Clinically significant anxiety was detected in approximately 12.8% of the study participants. The first goal of the study was to compare the ability of different measures of prenatal anxiety and distress to predict relative gestational length independent of obstetrical risk. The results showed that the participants' scores on all three pregnancy-related anxiety scales were interrelated, suggesting that the scales were measuring the same underlying phenomenon. The second study goal was to test the unique effects of each measure in the first and third trimesters, independent of the pregnancy anxiety latent factor. Researchers found that the pregnancy anxiety latent factor in the third trimester significantly predicted shorter gestational length after controlling for covariates. However, general anxiety in the first trimester also contributed to risk for early birth, indicating the possibility that general anxiety early in pregnancy could predispose women to be anxious later in pregnancy. These results remained the same when adjusted for the actual obstetrical risk.

In summary, this study adds to the body of evidence that pregnancy anxiety is a reliable risk indicator for shorter gestational length (i.e., earlier birth). Furthermore, these results suggest that doctors may want to screen for general anxiety early in pregnancy (first trimester), such as is often done for depression, so that those women that score high can be monitored and receive potential interventions later in pregnancy. Taken together, this body of evidence may help inform the most appropriate, targeted interventions that are feasible given a women’s stage of pregnancy, level of risk, and more practical clinical considerations (e.g., level of burden or potential duration and periodicity of intervention). This study had several limitations, including a lack of data collection during the second trimester, high variation in risk factors among the sample, or consideration of anxiety history in women. Despite these limitations, study findings make an important contribution to our understanding of the impact of pregnancy-specific anxiety, its severity, and impairment, and can inform the development, testing, and implementation of clinical interventions aimed at improving maternal and childbirth outcomes.

Dunkel Schetter C, Rahal D, Ponting C, Julian M, Ramos I, Hobel CJ, Coussons-Read M. Anxiety in pregnancy and length of gestation: Findings from the healthy babies before birth study. Health Psychol. 2022 Sep 26. doi: 10.1037/hea0001210. Epub ahead of print. PMID: 36154104.

New research shows how the brain differentially stores positive and negative memories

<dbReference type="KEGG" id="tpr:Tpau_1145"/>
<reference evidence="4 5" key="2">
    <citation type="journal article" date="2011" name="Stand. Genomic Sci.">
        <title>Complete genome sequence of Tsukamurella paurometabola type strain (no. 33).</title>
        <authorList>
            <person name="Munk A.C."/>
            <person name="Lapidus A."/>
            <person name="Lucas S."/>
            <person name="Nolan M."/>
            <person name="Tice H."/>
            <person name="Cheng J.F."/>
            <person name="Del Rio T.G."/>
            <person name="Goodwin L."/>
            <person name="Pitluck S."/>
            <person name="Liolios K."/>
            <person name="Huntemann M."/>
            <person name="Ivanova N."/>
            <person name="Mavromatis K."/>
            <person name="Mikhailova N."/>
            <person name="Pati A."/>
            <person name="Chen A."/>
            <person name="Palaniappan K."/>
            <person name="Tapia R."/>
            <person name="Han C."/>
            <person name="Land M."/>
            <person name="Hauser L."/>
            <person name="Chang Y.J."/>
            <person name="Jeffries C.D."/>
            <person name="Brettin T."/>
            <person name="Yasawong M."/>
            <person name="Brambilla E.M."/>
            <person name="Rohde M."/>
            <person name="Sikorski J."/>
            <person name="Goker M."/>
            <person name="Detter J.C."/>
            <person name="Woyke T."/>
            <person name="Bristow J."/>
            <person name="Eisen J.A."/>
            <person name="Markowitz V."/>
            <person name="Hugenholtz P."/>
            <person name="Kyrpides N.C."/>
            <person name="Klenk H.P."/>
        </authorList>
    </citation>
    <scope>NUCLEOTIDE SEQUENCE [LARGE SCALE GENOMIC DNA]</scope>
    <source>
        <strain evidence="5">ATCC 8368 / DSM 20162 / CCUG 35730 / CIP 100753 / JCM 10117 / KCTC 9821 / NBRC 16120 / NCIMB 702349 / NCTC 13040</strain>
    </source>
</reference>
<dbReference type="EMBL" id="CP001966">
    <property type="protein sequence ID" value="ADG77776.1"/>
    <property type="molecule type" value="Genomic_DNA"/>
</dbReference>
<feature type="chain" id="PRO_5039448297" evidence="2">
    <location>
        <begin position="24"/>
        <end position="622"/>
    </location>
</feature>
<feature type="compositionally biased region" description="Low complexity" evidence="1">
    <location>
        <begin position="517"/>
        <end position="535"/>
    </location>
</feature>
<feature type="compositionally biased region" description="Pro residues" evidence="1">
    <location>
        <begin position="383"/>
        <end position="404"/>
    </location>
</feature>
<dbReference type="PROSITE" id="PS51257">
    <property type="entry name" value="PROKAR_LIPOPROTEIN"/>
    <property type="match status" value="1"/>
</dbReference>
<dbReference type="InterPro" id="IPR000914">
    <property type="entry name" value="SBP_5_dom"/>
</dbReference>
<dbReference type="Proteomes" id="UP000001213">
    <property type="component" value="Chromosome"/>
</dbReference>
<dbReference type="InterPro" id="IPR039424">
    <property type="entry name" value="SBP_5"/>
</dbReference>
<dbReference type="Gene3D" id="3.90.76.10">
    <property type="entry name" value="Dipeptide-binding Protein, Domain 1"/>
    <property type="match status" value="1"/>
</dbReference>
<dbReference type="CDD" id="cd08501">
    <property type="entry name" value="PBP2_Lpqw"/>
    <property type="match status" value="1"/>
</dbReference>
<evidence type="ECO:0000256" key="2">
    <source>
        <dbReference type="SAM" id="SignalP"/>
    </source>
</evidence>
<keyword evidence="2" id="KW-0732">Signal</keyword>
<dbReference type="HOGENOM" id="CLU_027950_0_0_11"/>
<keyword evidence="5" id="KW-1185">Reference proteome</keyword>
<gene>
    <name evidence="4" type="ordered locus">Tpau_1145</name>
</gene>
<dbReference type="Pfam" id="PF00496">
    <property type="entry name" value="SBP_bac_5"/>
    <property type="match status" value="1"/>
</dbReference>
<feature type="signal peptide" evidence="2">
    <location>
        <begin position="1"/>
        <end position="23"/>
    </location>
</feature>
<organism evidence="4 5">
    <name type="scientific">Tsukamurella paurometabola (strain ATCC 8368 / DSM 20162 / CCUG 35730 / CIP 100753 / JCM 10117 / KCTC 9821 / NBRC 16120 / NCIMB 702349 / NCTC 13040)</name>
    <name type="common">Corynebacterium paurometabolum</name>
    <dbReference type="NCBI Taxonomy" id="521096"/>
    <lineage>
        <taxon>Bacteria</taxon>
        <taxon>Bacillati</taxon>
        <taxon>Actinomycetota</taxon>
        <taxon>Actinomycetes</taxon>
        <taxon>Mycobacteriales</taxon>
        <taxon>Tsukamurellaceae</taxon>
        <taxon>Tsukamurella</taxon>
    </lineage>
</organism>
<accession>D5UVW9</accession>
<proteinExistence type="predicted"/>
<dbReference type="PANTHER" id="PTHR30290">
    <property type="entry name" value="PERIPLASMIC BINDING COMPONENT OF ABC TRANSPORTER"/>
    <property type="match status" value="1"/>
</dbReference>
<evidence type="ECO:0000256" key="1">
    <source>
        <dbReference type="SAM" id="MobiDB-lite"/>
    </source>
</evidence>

Is it possible to leverage the emotional valence of memories to treat certain disorders, such as post-traumatic stress disorder? In recent research supported by an NIH Early Independence Award (OD, NIMH), the NICHD, and others, researchers gain a better understanding of how the brain processes and stores emotional memories. Memories are stored in different areas across the brain, and individual memories exist as networks of cells known as engrams. In prior research, the ventral hippocampus (vHPC) has been shown to be important in the processing of emotion and valence. In the current study, the researchers sought to characterize the key molecular and genetic differences between positive and negative memories in the cells of the vHPC of mice.

The researchers used a combination of transgenic and all-virus based activity-dependent tagging strategies to visualize multiple valence-specific engrams in the vHPC. Using various behavioral paradigms, they demonstrated two partially segregated cell populations and projections that responded to appetitive and aversive experiences. Additionally, using RNA sequencing and DNA methylation sequencing approaches, they found that the appetitive and aversive engram cells exhibited different transcriptional programs and DNA methylation landscapes. Using optogenetic approaches, the researchers found that if they activated positive memory cells in the mice during a fear memory recall task, the competing positive memory “updated” the fear memory, reducing the behavioral fear response.

In summary, this study showed that the hippocampus contains discrete sets of cells that process aversive and appetitive memory engrams. Even though artificially activating memories in humans is not yet possible, these findings do have potential clinical implications since there are currently experimental therapeutics and techniques that strive to rewrite some of the traumatic components of negative experiences. Future studies are needed to further elucidate this phenomenon including understanding the contributions of environmental factors to memory engram formation. In conclusion, this study demonstrated that the hippocampus, in addition to processing spatio-temporal information, also contains discrete sets of cells that provide a biological substrate for multiple memory engrams.

Shpokayte M, McKissick O, Guan X, Yuan B, Rahsepar B, Fernandez FR, Ruesch E, Grella SL, White JA, Liu XS, Ramirez S. Hippocampal cells segregate positive and negative engrams. Commun Biol. 2022 Sep 26;5(1):1009. doi: 10.1038/s42003-022-03906-8. PMID: 36163262; PMCID: PMC9512908